The Blast Interviews #4: Dyme-a-Duzin

Dyme-a-duzin
A soli 21 anni, il giovane performer (così si autodefinisce) Dyme-a-Duzin, da Brooklyn, New York, è l’ultimo protetto in ordine di tempo del mammasantissima Dante Ross, uno degli A&R più abili e ammirati della storia del rap. In attesa del debutto per la Atlantic, Hip Hope, che, oltre alla supervisione di Ross stesso, avrà come executive producer niente meno che Plain Pat ed Emile (le menti dietro il debutto di Kid Cudi), abbiamo sentito per voi il giovane MC.

Hi Dyme, thanks for being with us. Do you want to introduce yourself to our readers that might not know you yet?
Oh, for sure. My name is Dyme-A-Duzin, and I am from Brooklyn, New York. I am an MC, producer, writer: just a performer, entertainer. I started doing this probably when I was 10-11, and never stopped since. I am a rap artist and I have got a new album Hip Hope, coming soon.

You come from Brooklyn, a place that has always been the epitome of “style”. I am interested in knowing how Brooklyn has defined you as an artist, and how it has shaped your music…
Any place you grow up is definitely going to have a lot of impact in the way you see things and the way you act, because the people around you are what you see, your experience. So, around me I have a lot of Brooklyn cats… obviously, because I live in Brooklyn! (laughs) This is thee place where I was brought up, so it definitely had a lot of influence, from the style to the musical aspect. Everything from flow… Listening to Biggie and Jay and Talib Kweli and Mos Def back then, and still listening to them now!
Brooklyn artists like me, we definitely look up to those artists, we definitely are inspired to do things because of these artists and the people from Brooklyn. Brooklyn definitely had a lot of influence on me.

So in a way you are paying homage to these people you mentioned, and Kane as well…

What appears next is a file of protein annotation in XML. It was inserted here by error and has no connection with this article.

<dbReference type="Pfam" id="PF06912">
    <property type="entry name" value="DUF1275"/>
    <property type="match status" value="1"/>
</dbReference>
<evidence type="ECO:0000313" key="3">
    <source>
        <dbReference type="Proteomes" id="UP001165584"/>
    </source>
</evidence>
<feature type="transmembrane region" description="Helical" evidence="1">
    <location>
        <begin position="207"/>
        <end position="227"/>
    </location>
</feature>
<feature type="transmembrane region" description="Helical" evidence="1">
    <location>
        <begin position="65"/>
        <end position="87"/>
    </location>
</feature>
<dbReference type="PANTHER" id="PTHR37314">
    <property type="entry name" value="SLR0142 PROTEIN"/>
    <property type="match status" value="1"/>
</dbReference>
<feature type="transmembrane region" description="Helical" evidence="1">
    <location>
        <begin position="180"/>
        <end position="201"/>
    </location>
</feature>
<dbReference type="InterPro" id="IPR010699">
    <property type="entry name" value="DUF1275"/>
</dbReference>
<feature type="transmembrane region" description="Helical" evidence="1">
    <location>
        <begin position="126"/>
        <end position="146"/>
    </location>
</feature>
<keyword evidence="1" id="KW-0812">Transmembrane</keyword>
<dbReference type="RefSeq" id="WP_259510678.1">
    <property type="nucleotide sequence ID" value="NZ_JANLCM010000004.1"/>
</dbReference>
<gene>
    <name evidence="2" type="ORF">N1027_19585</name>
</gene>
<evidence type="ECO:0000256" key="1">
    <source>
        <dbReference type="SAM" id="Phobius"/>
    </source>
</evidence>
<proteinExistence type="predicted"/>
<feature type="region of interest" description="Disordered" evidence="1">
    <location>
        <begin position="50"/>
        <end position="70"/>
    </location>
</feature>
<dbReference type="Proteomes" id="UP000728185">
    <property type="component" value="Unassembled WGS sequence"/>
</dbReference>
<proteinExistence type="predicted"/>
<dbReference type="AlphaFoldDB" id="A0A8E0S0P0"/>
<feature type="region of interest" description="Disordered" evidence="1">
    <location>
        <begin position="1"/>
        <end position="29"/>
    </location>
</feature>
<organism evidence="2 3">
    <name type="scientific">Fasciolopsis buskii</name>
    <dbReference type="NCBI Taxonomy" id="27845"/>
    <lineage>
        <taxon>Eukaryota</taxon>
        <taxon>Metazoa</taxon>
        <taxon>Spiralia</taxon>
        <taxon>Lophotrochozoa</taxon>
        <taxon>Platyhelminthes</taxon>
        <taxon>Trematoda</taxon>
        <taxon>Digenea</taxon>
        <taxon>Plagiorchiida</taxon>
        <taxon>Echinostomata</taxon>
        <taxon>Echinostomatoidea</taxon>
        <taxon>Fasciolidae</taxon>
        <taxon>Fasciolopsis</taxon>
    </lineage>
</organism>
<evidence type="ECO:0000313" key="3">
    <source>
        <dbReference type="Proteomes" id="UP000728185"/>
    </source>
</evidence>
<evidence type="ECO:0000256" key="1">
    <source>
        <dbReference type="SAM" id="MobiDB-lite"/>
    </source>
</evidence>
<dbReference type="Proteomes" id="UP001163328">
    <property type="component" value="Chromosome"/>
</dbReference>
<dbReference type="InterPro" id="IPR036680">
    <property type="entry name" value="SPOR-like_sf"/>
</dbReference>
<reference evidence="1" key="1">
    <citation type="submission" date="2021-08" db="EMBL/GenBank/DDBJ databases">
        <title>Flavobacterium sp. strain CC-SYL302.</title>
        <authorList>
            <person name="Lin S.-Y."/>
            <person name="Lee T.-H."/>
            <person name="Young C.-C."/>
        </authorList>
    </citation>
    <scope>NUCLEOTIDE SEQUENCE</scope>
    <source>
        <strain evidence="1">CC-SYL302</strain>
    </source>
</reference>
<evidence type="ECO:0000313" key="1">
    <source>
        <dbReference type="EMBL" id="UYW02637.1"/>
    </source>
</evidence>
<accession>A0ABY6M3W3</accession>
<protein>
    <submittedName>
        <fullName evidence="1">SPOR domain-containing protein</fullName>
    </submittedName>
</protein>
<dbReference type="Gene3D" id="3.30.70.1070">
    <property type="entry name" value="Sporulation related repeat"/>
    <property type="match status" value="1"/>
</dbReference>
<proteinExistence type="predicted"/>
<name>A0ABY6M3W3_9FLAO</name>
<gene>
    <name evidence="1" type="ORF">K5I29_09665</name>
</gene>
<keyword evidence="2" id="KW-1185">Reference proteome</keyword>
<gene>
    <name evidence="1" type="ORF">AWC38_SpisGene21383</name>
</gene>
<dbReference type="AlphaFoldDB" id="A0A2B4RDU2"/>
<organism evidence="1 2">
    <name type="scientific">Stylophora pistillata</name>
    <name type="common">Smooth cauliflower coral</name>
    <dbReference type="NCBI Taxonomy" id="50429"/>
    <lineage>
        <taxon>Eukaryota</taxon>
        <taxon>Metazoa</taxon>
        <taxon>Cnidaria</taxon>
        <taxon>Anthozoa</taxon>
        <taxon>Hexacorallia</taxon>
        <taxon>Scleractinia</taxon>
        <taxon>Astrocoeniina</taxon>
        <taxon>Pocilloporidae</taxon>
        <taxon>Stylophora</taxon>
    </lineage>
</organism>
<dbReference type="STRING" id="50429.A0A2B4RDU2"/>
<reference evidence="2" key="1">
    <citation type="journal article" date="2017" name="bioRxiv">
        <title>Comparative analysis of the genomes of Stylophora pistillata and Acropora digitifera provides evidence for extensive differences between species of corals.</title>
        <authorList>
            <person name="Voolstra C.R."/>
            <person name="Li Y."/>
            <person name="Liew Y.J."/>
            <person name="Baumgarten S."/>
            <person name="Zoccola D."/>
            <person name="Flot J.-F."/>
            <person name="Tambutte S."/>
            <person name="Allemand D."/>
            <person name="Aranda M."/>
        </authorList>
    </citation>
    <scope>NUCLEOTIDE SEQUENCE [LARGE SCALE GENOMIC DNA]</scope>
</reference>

Oh yeah, definitely. From the first track I put out, on A Portrait of Donnovan, “I’m a product of Jay, Biggie and Kane”, that’s on the New Brooklyn record, you know? These guys raised me in a way: I didn’t really have a father figure growing up, and listening to rap, which I wasn’t even able to listen to until I got a little older, in my double-digit years, these guys taught me a lot, gave me a perspective on things. So I am definitely paying homage to them, and I am looking forward to making them proud.

Do you feel part of any “New Brooklyn” scene, with people like the Pro.Era crew and so on? What do you think you have in common?
I went to school with those guys, and the only thing we probably have in common is that. I don’t really consider myself that type of rapper: I am looking at myself as somebody that is trying to take Brooklyn worldwide, even though Brooklyn IS worldwide. I am trying to keep it that way and be an artist that comes out of Brooklyn but has a universal appeal. I am not trying to be like anybody out of Brooklyn, I am not trying to be in a click or a scene, I am all about bettering hip hop from a Brooklyn perspective.

 Do you currently like any up and coming New York rappers?
Yeah, I like Action Bronson, definitely. He is dope. You have to pay much respect to the (Flatbush) Zombies, they are doing their thing. But I don’t really listen to people like that, ‘cause I don’t want to be influenced by anybody, I just want to keep moving forward and do my thing, not being distracted by anybody’s sound. I definitely have respect for anybody coming out of New York making noise, because that is what needs to be done. New York needs to come back.

You mentioned the fact that you don’t want to be distracted in your creative process. Do you want to elaborate on that? How do you approach the writing phase of your music?
As I am getting older and experiencing new things, I have realized that the best music is relatable music and the best way to relate is to tell your story, because we are all humans, we are all the same, in a way, and we are all connected. So if I tell my story, I am sure that people can relate, you know? It’s all about sticking to living your life and telling what your story is about. When I say that I don’t want to be distracted, I mean that I don’t want to come from the same place where somebody else is coming from. Regarding other people from Brooklyn, I don’t want to rap like those guys, I just want to be me.

Fair enough. What I find interesting in your work is the fact that you can easily switch from boom bap-inspired beats to less NY-centric type beats. In which direction are you going to push your sound in the future?